Sunday, May 13, 2012

Upcoming Chapter for the Withrow Family: The Draw of Austin

Barton Springs Pool is an obviously popular place to cool off.

During Spring Break the first week of April, we visited Austin, Texas to look at the Texas School for the Deaf (TSD), Texas School for the Blind and Visually Impaired (TSBVI), Torchy Tacos (mmm!) and surrounding communities west and southwest of Austin.  All in our keeping our mind open about possible places to relocate so all three of our children would equally get quality educational services- our Deaf son, Skyler; our hearing daughter, Anastasia; and our Deafblind son, Orion.

The water comes from a natural spring, I was surprised springs existed in Texas.
Uncertainty to Certainty
It all started a year and half ago when Thomas and I wanted to know where then few-month old Orion would go to school when the time came.  We agreed that we needed to know Orion's communication skills, when they develop, so we would have a clear picture of which program would be a better fit. We eventually found Orion understood touch cues (which happened to be signs we modified to use directly on his body) and object cues (bottle, spoon, diaper, goatee, etc.)  Orion has shown us he will eventually communicate through tactile sign language.

We've learned so much about available educational services for Deafblind children, school options for all our children and how they affect family logistics.  It became clear to us that we cannot stay in Maryland without setting the odometer of our van on fire. We are believers in state schools for the deaf usually having appropriate-to-best resources for the students they serve (and they meet others just like them) and the same applies to state schools for the blind. 

In Maryland, the School for the Blind (MSB) is in Baltimore which is around 60 miles away from either Kendall Demonstration Elementary School (KDES, for Deaf students) in Washington, DC or the Maryland School for the Deaf (MSD) in Frederick.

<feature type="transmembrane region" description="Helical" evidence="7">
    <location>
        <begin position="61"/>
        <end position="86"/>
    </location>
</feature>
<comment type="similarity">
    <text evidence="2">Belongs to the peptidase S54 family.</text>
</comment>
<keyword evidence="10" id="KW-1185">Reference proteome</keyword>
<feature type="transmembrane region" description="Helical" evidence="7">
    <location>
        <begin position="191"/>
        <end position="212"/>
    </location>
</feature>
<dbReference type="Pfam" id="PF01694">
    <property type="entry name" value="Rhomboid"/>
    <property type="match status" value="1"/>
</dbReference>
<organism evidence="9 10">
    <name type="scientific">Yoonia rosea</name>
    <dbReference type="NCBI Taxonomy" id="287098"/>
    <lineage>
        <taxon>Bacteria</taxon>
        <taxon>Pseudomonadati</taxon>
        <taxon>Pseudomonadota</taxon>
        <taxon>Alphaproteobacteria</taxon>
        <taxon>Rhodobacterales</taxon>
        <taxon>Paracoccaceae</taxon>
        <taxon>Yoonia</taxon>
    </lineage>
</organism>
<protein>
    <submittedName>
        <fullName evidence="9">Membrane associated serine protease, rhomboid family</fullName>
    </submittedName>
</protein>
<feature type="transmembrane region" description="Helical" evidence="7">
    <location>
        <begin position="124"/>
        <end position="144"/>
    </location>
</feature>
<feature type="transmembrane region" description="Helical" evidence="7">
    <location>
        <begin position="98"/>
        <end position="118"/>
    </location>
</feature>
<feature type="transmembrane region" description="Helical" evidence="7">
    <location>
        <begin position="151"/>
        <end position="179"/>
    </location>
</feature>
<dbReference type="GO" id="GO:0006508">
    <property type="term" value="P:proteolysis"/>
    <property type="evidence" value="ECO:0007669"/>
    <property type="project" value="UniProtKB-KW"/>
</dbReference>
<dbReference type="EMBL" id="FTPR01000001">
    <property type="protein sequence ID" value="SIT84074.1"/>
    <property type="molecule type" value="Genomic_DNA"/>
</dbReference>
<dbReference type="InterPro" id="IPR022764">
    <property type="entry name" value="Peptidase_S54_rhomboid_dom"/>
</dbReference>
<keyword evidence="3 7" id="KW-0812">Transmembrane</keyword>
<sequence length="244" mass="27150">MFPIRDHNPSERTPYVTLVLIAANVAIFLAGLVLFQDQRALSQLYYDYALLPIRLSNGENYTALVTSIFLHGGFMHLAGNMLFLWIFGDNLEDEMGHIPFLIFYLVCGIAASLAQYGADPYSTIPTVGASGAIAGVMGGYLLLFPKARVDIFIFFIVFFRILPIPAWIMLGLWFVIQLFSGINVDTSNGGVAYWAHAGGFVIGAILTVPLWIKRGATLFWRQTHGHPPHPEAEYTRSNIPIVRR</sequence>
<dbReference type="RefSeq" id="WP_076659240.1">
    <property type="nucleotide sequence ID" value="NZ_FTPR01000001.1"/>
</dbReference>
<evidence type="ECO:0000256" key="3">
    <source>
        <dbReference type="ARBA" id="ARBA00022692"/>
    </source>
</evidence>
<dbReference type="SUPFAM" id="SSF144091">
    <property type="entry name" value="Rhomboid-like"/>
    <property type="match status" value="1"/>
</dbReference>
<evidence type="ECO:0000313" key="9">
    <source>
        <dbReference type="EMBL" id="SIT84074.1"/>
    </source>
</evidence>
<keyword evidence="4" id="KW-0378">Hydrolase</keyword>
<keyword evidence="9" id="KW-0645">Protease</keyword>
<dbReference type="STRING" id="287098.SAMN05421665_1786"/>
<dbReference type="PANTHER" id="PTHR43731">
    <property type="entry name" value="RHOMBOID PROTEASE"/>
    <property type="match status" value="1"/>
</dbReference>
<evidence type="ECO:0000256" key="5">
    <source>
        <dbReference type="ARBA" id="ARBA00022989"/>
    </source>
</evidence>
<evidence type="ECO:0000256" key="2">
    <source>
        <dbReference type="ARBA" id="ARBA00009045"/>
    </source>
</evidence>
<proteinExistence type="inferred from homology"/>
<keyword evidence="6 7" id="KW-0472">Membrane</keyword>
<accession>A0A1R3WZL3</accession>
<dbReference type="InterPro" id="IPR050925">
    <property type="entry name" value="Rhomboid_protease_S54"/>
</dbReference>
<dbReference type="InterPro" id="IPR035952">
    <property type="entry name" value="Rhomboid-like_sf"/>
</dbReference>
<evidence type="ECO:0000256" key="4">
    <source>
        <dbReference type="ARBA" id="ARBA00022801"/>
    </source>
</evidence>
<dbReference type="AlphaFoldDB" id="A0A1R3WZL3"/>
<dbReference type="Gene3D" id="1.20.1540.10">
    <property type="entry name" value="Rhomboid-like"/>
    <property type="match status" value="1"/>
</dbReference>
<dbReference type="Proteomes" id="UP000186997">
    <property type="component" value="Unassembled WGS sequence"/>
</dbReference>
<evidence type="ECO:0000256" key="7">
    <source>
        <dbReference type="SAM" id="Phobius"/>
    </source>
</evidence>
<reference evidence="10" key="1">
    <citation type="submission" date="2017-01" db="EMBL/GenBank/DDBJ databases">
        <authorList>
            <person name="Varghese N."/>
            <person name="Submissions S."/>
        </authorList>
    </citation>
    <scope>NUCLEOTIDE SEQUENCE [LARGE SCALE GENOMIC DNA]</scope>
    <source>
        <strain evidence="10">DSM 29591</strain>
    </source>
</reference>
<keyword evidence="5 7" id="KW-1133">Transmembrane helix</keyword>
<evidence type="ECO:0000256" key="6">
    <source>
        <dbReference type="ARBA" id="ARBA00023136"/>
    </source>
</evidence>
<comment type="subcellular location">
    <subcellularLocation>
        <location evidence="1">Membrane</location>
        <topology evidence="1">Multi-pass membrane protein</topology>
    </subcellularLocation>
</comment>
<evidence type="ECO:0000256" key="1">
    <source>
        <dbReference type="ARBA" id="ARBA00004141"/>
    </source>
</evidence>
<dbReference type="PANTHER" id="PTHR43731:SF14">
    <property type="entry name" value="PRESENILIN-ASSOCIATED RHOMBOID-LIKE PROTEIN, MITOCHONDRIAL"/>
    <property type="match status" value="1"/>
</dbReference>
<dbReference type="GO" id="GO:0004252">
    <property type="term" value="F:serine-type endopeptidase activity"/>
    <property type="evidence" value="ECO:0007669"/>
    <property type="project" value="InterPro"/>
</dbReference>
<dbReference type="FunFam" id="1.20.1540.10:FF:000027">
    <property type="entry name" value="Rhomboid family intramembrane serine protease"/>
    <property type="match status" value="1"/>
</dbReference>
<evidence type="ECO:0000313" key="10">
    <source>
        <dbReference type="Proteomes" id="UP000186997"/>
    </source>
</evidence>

A) Even if we were allowed to place Orion at MSD, they do not have the resources to serve Deafblind children.  (MSD's admission policy says if a child requires braille to learn or cannot learn visually, he/she is referred to MSB.  I personally think this criteria needs to be reconsidered, as ASL is also an accessible language for education of Deafblind children who reach that level of communication.  Students would have access to proficient ASL users, whether staff or peers, at MSD.  Goodness! Orion's own family uses ASL.  His parents and big brother are Deaf... talk about a good example of contradiction with the reasoning behind this policy.)  MSD does not serve Deafblind children through their family education/early intervention program (birth to 3).

Snippet from MSD's Admission Policy (.pdf file), retrieved online 5/13/2012.

B) If we relocated to Baltimore and placed Orion at MSB, we would be torn in half, because Skyler still needs to go to his school 60 miles away and we refuse to let our children live in dormitories for at least their elementary school years.  There is a particular arts and technology school that I would enroll Anastasia in the Baltimore area.  Still, in this scenario, Skyler loses out.

C) Kendall School is willing to work with us on services for Orion when he ages out of PIP (Parent-Infant Program) at 3.  Even though they're willing, our family prefers to place Orion in an established program that has been serving Deafblind students for years. It has been really nice having our sons in the same school, Skyler in the 2nd grade and Orion in PIP.  I applaud Kendall's support and interest in including Deaf children with other disabilities. One example: After Orion was born, we were welcomed to apply for Orion's placement in PIP.  He started attending the first week of November 2010 at 4 1/2 months old!